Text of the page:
Sign up ×
Stack Overflow is a community of 4.7 million programmers, just like you, helping each other. Join them; it only takes a minute:

As part of my (new) database version control methodology, I'm writing a "change script" and want the change script to insert a new row into the SchemaChangeLog table if the script is executed successfully, or to reverse changes if any single change in the script fails.

Is it possible to do schema changes in a transaction and only if it gets committed to then do the INSERT?

For example (psuedo-code, I'm not too good with SQL):

PRINT 'Add Col2 to Table1'
IF NOT EXIST (SELECT * FROM sys.columns WHERE NAME='Col2' AND object_id=OBJECT_ID('Table1'))
    ALTER TABLE [dbo].[Table1]
    ADD Col2 int NULL
INSERT INTO SchemaChangeLog(MajorVer, MinorVer, PointVer, ScriptName, AppliedDate) VALUES(N'01', N'01', N'0000', N'update.01.01.0000.sql', GETDATE())
share|improve this question

1 Answer 1

up vote 1 down vote accepted

If you want two actions to be atomic, embed them in a transaction. So your two actions are 1) ALTER TABLE and 2) INSERT INTO SchemaChangeLog. Therefore, your BEGIN TRANSACTION must occur before the ALTER TABLE, and the COMMIT after the INSERT.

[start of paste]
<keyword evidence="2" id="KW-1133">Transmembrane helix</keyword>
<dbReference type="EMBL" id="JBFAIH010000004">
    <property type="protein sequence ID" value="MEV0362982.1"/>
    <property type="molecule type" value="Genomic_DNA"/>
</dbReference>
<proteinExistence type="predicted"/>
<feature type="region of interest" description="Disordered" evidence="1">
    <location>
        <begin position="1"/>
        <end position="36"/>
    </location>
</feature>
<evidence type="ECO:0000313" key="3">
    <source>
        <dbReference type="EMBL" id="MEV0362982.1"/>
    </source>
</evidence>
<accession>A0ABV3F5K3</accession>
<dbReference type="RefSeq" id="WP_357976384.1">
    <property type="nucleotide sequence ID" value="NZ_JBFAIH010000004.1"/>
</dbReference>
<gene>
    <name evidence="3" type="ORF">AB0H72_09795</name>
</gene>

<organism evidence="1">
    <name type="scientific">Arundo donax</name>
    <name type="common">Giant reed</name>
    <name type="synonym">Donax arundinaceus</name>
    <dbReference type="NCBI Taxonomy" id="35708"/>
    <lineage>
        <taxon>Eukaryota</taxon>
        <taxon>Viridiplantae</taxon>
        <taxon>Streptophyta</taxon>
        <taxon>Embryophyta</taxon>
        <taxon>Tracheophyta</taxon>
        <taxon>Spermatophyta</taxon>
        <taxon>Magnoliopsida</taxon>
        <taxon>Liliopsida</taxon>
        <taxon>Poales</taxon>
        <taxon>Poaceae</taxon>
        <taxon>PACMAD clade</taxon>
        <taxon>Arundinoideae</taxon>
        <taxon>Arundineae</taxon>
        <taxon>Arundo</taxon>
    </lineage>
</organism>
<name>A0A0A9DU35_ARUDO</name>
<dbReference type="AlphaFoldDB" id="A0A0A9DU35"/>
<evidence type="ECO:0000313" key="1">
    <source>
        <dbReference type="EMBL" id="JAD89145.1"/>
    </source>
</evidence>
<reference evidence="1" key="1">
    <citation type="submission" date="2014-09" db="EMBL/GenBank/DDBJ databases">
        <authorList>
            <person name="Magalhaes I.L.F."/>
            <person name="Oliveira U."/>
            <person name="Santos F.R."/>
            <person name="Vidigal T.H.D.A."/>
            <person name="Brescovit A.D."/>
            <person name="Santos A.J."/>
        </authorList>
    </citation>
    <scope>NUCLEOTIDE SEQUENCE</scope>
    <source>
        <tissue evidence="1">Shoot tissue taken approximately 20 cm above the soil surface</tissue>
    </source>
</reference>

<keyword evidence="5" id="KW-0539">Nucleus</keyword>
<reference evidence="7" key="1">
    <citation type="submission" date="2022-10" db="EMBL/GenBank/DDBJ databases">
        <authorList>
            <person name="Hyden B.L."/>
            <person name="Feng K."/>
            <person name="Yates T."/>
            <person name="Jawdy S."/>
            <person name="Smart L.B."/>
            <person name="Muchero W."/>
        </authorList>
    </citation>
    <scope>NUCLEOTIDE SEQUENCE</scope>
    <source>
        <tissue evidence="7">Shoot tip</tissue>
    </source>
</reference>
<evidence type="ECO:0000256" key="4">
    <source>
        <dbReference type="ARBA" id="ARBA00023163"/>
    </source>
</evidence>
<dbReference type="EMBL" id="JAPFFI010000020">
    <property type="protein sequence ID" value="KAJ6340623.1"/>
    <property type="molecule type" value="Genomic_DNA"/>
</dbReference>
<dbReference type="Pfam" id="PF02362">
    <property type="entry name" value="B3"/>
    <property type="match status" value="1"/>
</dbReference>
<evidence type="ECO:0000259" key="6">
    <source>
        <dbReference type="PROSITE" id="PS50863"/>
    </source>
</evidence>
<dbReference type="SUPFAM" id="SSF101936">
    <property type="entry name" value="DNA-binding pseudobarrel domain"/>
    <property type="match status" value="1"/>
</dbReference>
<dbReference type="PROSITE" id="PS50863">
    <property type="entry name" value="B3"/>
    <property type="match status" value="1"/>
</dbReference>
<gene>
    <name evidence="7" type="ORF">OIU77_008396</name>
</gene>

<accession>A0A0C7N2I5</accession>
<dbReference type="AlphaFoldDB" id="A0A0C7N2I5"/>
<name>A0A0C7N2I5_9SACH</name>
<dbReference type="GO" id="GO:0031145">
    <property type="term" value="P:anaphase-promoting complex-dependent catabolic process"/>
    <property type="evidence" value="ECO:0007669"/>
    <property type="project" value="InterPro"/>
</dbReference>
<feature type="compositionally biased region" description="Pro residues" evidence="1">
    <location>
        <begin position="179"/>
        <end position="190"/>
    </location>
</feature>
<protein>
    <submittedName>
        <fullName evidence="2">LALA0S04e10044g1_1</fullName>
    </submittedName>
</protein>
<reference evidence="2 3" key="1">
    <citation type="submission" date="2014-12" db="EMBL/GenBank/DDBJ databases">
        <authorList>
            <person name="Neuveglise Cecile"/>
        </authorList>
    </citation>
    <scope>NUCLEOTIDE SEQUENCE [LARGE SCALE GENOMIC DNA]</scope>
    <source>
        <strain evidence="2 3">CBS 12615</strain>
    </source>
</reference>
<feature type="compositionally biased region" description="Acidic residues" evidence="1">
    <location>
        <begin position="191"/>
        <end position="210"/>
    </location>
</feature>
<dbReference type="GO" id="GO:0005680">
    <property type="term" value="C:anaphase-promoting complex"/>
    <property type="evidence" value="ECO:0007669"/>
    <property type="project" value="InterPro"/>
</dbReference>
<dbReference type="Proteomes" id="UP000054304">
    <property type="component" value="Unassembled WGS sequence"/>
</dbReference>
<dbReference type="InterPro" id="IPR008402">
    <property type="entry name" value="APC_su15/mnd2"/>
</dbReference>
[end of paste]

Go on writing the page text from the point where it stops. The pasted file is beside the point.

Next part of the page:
As a side note, there is is an already built-in mechanism into SQL Server for tracking schema changes, it works out of the box and the best is that it will catch everybody's changes, not only yours: Event Notifications.

share|improve this answer
Okay, so I do the COMMIT after, which makes sense. I just tried this and the technique does seem to work. However, I don't understand how Event Notifications helps here. I'm trying to automate, as much as possible, the updating of a database when scripts are checked out of version control. – Chris F May 4 '10 at 20:36
I've done a bunch of experimentation and indeed, you can use the SET XACT_ABORT ON feature and wrap your schema changes in a transaction and simply attempt to do the SchemaChangeLog table insertion right before committing, and everything will work as expected. No need for Event Notification. Marking this as answer to avoid writing my own answer (not professional). – Chris F May 5 '10 at 14:43

Your Answer


By posting your answer, you agree to the privacy policy and terms of service.

Not the answer you're looking for? Browse other questions tagged or ask your own question.